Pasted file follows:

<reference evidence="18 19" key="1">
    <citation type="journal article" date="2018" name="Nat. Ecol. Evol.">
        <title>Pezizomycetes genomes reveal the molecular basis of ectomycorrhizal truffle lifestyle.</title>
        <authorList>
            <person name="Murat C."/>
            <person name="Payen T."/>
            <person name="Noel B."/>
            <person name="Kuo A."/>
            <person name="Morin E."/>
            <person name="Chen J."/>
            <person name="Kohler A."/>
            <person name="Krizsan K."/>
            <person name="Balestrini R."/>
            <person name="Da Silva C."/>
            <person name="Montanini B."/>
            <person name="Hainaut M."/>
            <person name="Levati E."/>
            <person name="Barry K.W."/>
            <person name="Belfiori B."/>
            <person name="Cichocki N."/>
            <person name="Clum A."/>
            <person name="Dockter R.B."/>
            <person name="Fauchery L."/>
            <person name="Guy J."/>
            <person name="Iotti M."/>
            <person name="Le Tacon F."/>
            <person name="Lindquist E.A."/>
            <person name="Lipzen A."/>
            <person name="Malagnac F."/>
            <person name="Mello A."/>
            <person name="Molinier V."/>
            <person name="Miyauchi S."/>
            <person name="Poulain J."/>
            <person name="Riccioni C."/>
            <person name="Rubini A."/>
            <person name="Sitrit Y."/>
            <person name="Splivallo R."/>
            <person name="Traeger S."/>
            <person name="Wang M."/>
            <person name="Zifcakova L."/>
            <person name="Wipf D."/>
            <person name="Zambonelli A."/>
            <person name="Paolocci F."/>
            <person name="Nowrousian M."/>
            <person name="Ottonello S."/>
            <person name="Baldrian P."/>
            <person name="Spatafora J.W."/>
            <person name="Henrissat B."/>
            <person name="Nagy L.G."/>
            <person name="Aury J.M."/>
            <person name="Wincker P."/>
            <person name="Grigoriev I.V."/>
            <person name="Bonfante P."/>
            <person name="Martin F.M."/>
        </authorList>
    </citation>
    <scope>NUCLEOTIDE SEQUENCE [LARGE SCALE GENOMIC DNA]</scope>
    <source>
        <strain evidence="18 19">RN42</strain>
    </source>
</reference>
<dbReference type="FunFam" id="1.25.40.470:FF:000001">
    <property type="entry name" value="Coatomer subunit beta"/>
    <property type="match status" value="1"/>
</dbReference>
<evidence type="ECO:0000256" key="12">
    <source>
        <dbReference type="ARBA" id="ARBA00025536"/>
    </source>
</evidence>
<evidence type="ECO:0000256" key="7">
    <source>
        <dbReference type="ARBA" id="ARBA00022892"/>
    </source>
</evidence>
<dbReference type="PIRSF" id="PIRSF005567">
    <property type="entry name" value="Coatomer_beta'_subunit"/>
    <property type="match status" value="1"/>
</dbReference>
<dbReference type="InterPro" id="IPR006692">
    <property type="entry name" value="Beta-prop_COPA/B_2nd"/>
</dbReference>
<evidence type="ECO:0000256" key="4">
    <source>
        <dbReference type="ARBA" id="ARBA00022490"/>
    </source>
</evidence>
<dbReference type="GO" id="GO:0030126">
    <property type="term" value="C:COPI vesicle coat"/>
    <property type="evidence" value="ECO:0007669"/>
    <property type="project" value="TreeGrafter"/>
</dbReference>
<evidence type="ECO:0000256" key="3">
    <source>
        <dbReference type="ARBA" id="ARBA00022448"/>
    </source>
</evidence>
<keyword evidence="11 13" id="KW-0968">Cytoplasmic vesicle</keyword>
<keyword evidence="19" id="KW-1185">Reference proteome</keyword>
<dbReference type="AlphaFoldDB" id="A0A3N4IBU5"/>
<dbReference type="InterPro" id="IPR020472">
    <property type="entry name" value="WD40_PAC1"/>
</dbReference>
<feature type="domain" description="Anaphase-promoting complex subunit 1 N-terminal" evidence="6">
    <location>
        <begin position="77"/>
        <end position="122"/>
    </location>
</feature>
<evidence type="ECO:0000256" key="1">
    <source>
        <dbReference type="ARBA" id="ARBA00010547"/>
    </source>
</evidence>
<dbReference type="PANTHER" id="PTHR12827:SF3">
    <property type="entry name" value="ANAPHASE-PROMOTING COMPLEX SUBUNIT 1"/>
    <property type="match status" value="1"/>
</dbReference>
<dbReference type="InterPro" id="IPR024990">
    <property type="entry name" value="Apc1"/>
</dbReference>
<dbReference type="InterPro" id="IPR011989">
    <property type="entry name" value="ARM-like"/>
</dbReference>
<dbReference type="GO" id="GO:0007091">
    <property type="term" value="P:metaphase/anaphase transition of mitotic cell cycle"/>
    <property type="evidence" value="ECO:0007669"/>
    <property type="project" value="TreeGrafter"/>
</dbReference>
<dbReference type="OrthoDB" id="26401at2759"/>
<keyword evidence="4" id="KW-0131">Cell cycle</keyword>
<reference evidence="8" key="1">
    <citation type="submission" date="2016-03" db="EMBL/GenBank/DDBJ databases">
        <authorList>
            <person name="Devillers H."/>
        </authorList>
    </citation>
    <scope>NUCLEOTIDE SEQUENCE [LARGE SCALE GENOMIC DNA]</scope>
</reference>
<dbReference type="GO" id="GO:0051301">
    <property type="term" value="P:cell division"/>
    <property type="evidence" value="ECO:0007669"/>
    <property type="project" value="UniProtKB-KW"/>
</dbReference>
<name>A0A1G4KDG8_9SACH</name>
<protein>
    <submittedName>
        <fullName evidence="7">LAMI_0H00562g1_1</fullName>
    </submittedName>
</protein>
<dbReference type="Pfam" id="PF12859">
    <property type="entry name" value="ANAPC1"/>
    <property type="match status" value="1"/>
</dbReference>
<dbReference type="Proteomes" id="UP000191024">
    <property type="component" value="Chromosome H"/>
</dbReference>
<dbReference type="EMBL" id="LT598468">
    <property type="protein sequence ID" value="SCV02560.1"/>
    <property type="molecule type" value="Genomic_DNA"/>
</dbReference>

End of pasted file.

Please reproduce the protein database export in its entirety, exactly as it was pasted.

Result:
<reference evidence="18 19" key="1">
    <citation type="journal article" date="2018" name="Nat. Ecol. Evol.">
        <title>Pezizomycetes genomes reveal the molecular basis of ectomycorrhizal truffle lifestyle.</title>
        <authorList>
            <person name="Murat C."/>
            <person name="Payen T."/>
            <person name="Noel B."/>
            <person name="Kuo A."/>
            <person name="Morin E."/>
            <person name="Chen J."/>
            <person name="Kohler A."/>
            <person name="Krizsan K."/>
            <person name="Balestrini R."/>
            <person name="Da Silva C."/>
            <person name="Montanini B."/>
            <person name="Hainaut M."/>
            <person name="Levati E."/>
            <person name="Barry K.W."/>
            <person name="Belfiori B."/>
            <person name="Cichocki N."/>
            <person name="Clum A."/>
            <person name="Dockter R.B."/>
            <person name="Fauchery L."/>
            <person name="Guy J."/>
            <person name="Iotti M."/>
            <person name="Le Tacon F."/>
            <person name="Lindquist E.A."/>
            <person name="Lipzen A."/>
            <person name="Malagnac F."/>
            <person name="Mello A."/>
            <person name="Molinier V."/>
            <person name="Miyauchi S."/>
            <person name="Poulain J."/>
            <person name="Riccioni C."/>
            <person name="Rubini A."/>
            <person name="Sitrit Y."/>
            <person name="Splivallo R."/>
            <person name="Traeger S."/>
            <person name="Wang M."/>
            <person name="Zifcakova L."/>
            <person name="Wipf D."/>
            <person name="Zambonelli A."/>
            <person name="Paolocci F."/>
            <person name="Nowrousian M."/>
            <person name="Ottonello S."/>
            <person name="Baldrian P."/>
            <person name="Spatafora J.W."/>
            <person name="Henrissat B."/>
            <person name="Nagy L.G."/>
            <person name="Aury J.M."/>
            <person name="Wincker P."/>
            <person name="Grigoriev I.V."/>
            <person name="Bonfante P."/>
            <person name="Martin F.M."/>
        </authorList>
    </citation>
    <scope>NUCLEOTIDE SEQUENCE [LARGE SCALE GENOMIC DNA]</scope>
    <source>
        <strain evidence="18 19">RN42</strain>
    </source>
</reference>
<dbReference type="FunFam" id="1.25.40.470:FF:000001">
    <property type="entry name" value="Coatomer subunit beta"/>
    <property type="match status" value="1"/>
</dbReference>
<evidence type="ECO:0000256" key="12">
    <source>
        <dbReference type="ARBA" id="ARBA00025536"/>
    </source>
</evidence>
<evidence type="ECO:0000256" key="7">
    <source>
        <dbReference type="ARBA" id="ARBA00022892"/>
    </source>
</evidence>
<dbReference type="PIRSF" id="PIRSF005567">
    <property type="entry name" value="Coatomer_beta'_subunit"/>
    <property type="match status" value="1"/>
</dbReference>
<dbReference type="InterPro" id="IPR006692">
    <property type="entry name" value="Beta-prop_COPA/B_2nd"/>
</dbReference>
<evidence type="ECO:0000256" key="4">
    <source>
        <dbReference type="ARBA" id="ARBA00022490"/>
    </source>
</evidence>
<dbReference type="GO" id="GO:0030126">
    <property type="term" value="C:COPI vesicle coat"/>
    <property type="evidence" value="ECO:0007669"/>
    <property type="project" value="TreeGrafter"/>
</dbReference>
<evidence type="ECO:0000256" key="3">
    <source>
        <dbReference type="ARBA" id="ARBA00022448"/>
    </source>
</evidence>
<keyword evidence="11 13" id="KW-0968">Cytoplasmic vesicle</keyword>
<keyword evidence="19" id="KW-1185">Reference proteome</keyword>
<dbReference type="AlphaFoldDB" id="A0A3N4IBU5"/>
<dbReference type="InterPro" id="IPR020472">
    <property type="entry name" value="WD40_PAC1"/>
</dbReference>
<feature type="domain" description="Anaphase-promoting complex subunit 1 N-terminal" evidence="6">
    <location>
        <begin position="77"/>
        <end position="122"/>
    </location>
</feature>
<evidence type="ECO:0000256" key="1">
    <source>
        <dbReference type="ARBA" id="ARBA00010547"/>
    </source>
</evidence>
<dbReference type="PANTHER" id="PTHR12827:SF3">
    <property type="entry name" value="ANAPHASE-PROMOTING COMPLEX SUBUNIT 1"/>
    <property type="match status" value="1"/>
</dbReference>
<dbReference type="InterPro" id="IPR024990">
    <property type="entry name" value="Apc1"/>
</dbReference>
<dbReference type="InterPro" id="IPR011989">
    <property type="entry name" value="ARM-like"/>
</dbReference>
<dbReference type="GO" id="GO:0007091">
    <property type="term" value="P:metaphase/anaphase transition of mitotic cell cycle"/>
    <property type="evidence" value="ECO:0007669"/>
    <property type="project" value="TreeGrafter"/>
</dbReference>
<dbReference type="OrthoDB" id="26401at2759"/>
<keyword evidence="4" id="KW-0131">Cell cycle</keyword>
<reference evidence="8" key="1">
    <citation type="submission" date="2016-03" db="EMBL/GenBank/DDBJ databases">
        <authorList>
            <person name="Devillers H."/>
        </authorList>
    </citation>
    <scope>NUCLEOTIDE SEQUENCE [LARGE SCALE GENOMIC DNA]</scope>
</reference>
<dbReference type="GO" id="GO:0051301">
    <property type="term" value="P:cell division"/>
    <property type="evidence" value="ECO:0007669"/>
    <property type="project" value="UniProtKB-KW"/>
</dbReference>
<name>A0A1G4KDG8_9SACH</name>
<protein>
    <submittedName>
        <fullName evidence="7">LAMI_0H00562g1_1</fullName>
    </submittedName>
</protein>
<dbReference type="Pfam" id="PF12859">
    <property type="entry name" value="ANAPC1"/>
    <property type="match status" value="1"/>
</dbReference>
<dbReference type="Proteomes" id="UP000191024">
    <property type="component" value="Chromosome H"/>
</dbReference>
<dbReference type="EMBL" id="LT598468">
    <property type="protein sequence ID" value="SCV02560.1"/>
    <property type="molecule type" value="Genomic_DNA"/>
</dbReference>